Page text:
Hide
        Christiaan added a comment -

        Attached you will find a testcase to reproduce the performance drop. Testcase should be run twice, once with generateLargeDataset set to true and once with false. The first run will generate the data, which takes about 15 minutes on my machine, the second run performs the actual test of the performance (with the generated data this can be executed 5 times). The test consists of collecting objects for deletion and next deleting them.

        The output for the testcase:
        Collecting 41371 objects took: 0:0:12:799 (12799.0 ms)
        Deleting objects took: 0:0:6:267 (6267.0 ms)
        duration 1st run: 0:0:19:66 (19066.0 ms)
        Collecting 41371 objects took: 0:0:22:730 (22730.0 ms)
        Deleting objects took: 0:0:5:569 (5569.0 ms)
        duration 2nd run: 0:0:28:299 (28299.0 ms)

        A couple of things I noticed:
        1) The performance drop only occurs when a large amount of objects is involved (>20.000 objects). When it is small there is no performance drop.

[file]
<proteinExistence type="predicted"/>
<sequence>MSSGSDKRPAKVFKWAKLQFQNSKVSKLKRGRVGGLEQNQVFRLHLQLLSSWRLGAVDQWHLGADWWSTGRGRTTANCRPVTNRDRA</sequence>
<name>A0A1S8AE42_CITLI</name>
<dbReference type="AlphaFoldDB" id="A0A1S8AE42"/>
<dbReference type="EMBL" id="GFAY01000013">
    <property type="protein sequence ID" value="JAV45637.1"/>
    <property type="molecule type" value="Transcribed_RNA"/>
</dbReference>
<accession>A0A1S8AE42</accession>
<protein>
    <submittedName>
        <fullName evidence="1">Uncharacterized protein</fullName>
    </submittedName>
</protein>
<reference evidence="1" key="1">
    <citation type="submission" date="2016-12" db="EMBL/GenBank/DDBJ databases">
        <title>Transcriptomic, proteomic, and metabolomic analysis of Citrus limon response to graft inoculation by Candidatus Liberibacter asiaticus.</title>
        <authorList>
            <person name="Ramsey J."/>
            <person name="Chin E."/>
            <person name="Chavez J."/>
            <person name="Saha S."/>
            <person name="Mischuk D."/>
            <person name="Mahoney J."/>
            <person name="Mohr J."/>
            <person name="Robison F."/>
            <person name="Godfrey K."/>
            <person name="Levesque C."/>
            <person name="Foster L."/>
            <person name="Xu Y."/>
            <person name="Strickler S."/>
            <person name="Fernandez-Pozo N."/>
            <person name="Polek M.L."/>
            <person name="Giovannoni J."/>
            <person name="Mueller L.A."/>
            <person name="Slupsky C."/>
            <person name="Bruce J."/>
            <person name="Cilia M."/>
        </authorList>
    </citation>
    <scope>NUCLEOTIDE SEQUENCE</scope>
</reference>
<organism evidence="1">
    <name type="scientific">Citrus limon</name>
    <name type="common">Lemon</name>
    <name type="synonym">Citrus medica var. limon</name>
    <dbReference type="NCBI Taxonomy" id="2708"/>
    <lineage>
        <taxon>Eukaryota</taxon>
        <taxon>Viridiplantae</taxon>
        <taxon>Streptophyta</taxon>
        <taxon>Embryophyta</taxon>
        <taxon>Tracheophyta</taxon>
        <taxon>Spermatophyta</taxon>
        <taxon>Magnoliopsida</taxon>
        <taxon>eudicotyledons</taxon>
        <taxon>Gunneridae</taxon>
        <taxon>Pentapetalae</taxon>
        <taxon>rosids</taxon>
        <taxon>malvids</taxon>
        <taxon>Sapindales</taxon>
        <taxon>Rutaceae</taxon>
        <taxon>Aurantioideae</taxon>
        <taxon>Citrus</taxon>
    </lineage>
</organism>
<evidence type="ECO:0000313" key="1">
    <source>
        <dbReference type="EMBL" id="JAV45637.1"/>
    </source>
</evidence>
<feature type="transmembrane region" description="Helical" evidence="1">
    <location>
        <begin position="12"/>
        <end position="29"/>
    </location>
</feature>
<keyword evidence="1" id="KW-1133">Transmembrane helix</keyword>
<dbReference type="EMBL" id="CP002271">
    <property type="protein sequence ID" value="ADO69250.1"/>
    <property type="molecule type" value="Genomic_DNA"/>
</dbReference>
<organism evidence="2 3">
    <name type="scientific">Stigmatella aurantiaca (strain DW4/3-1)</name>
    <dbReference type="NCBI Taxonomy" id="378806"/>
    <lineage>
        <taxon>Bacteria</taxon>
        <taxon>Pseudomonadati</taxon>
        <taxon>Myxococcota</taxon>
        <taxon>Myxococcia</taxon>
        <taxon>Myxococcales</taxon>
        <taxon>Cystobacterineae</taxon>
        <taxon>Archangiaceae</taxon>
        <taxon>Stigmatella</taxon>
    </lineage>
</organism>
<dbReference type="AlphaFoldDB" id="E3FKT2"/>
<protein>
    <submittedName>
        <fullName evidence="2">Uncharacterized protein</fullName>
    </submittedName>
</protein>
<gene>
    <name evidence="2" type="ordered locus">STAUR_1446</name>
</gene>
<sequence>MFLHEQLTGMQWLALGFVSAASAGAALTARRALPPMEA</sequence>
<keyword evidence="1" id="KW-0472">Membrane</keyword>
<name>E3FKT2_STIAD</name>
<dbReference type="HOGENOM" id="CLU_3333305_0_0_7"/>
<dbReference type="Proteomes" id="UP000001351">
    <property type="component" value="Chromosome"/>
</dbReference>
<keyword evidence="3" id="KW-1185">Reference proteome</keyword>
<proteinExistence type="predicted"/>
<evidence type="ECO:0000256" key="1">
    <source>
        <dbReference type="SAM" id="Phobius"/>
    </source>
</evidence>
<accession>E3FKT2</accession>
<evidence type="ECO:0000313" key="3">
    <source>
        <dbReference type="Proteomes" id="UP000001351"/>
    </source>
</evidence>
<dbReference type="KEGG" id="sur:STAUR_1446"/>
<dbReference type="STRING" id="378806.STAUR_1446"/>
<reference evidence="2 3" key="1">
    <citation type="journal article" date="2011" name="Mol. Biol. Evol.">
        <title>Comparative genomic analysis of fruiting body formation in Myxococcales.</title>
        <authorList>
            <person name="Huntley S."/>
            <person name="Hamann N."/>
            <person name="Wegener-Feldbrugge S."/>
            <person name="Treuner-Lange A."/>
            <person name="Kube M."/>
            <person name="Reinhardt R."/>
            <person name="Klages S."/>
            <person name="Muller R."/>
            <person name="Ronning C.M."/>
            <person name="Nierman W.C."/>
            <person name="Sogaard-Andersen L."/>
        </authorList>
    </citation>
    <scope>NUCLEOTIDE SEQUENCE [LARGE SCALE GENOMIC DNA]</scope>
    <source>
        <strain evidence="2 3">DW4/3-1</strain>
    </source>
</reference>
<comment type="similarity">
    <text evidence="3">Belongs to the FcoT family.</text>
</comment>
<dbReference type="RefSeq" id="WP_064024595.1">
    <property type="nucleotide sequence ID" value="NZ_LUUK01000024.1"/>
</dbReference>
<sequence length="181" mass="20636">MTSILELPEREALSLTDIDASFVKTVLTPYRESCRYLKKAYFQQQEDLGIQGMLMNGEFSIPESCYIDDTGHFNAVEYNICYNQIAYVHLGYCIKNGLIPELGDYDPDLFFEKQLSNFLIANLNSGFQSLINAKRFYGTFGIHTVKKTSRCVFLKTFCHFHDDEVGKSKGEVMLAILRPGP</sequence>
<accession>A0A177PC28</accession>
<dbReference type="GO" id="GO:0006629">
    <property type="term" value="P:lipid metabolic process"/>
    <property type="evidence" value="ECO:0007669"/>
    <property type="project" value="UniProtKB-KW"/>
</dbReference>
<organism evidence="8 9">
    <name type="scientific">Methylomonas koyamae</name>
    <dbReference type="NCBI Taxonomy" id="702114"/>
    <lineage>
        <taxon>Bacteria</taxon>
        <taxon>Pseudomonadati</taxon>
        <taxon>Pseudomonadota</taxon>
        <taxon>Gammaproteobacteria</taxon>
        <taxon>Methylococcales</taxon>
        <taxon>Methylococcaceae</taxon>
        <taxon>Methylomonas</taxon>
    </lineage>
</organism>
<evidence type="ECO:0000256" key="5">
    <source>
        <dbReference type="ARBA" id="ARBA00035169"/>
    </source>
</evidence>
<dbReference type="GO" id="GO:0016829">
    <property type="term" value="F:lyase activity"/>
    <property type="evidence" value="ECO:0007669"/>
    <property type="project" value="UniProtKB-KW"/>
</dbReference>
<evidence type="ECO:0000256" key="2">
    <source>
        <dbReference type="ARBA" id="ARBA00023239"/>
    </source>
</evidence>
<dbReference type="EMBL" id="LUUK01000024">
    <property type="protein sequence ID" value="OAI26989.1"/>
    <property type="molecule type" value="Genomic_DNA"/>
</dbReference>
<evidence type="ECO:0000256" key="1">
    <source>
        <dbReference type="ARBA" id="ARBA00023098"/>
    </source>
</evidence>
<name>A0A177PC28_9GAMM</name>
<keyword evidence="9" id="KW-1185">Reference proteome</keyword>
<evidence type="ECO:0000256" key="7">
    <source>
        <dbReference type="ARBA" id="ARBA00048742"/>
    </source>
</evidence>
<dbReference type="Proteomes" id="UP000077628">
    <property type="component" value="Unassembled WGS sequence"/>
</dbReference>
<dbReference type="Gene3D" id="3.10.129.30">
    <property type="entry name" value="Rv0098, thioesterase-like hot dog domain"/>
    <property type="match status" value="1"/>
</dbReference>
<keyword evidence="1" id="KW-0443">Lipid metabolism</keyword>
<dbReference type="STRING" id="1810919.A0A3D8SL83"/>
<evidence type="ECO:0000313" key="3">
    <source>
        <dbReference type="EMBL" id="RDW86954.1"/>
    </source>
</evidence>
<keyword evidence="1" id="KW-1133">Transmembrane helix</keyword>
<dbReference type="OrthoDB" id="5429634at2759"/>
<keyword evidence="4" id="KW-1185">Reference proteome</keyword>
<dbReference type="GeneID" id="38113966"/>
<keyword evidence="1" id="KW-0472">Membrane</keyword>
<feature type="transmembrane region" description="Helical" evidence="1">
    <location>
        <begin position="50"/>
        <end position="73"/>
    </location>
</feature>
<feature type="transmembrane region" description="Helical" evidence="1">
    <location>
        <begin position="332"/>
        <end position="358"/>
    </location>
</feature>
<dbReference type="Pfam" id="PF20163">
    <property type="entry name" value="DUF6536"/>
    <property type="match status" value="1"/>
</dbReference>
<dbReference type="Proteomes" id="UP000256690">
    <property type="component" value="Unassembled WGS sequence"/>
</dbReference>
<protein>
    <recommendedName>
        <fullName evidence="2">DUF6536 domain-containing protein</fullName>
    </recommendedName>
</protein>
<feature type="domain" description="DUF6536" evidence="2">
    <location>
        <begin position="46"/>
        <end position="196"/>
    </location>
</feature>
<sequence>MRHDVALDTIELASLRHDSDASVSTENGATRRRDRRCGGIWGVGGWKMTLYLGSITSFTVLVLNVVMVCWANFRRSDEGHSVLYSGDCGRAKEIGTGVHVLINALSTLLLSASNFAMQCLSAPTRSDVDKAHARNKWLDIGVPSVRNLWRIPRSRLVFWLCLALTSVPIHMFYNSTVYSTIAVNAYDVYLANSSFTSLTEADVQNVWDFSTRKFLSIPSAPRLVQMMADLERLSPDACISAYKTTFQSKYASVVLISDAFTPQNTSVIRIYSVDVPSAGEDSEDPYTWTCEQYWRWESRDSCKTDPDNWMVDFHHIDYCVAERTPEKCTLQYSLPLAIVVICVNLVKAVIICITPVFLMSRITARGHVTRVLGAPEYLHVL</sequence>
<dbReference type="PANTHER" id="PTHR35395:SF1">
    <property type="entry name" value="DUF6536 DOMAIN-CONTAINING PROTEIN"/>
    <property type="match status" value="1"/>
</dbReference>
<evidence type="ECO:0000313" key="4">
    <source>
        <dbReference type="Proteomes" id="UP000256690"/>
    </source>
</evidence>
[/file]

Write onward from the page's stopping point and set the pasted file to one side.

2) The factor of the performance drop is proportional to the amount of objects, eg. 40.000 objects have a performance drop of 2, 50.000 objects have a performance drop of a factor 4.
        3) The performance drop is caused in traversing the object tree, not the actual delete (which is actually faster in the second run).

        Attached is also the profiler data for this test case. As you can see, the performance drop is caused AbstractHashedMap.clear(). Clear() iterates over all entries and sets them to null. Question is why is iterating so much slower in the second run when the same amount of objects is involved? I can imagine that leaving the data structure for the hashmap intact and adding objects with new identies will grow data structure and thus having impact on iterating over it, even if the number of entries stay the same. But this is just my assumption.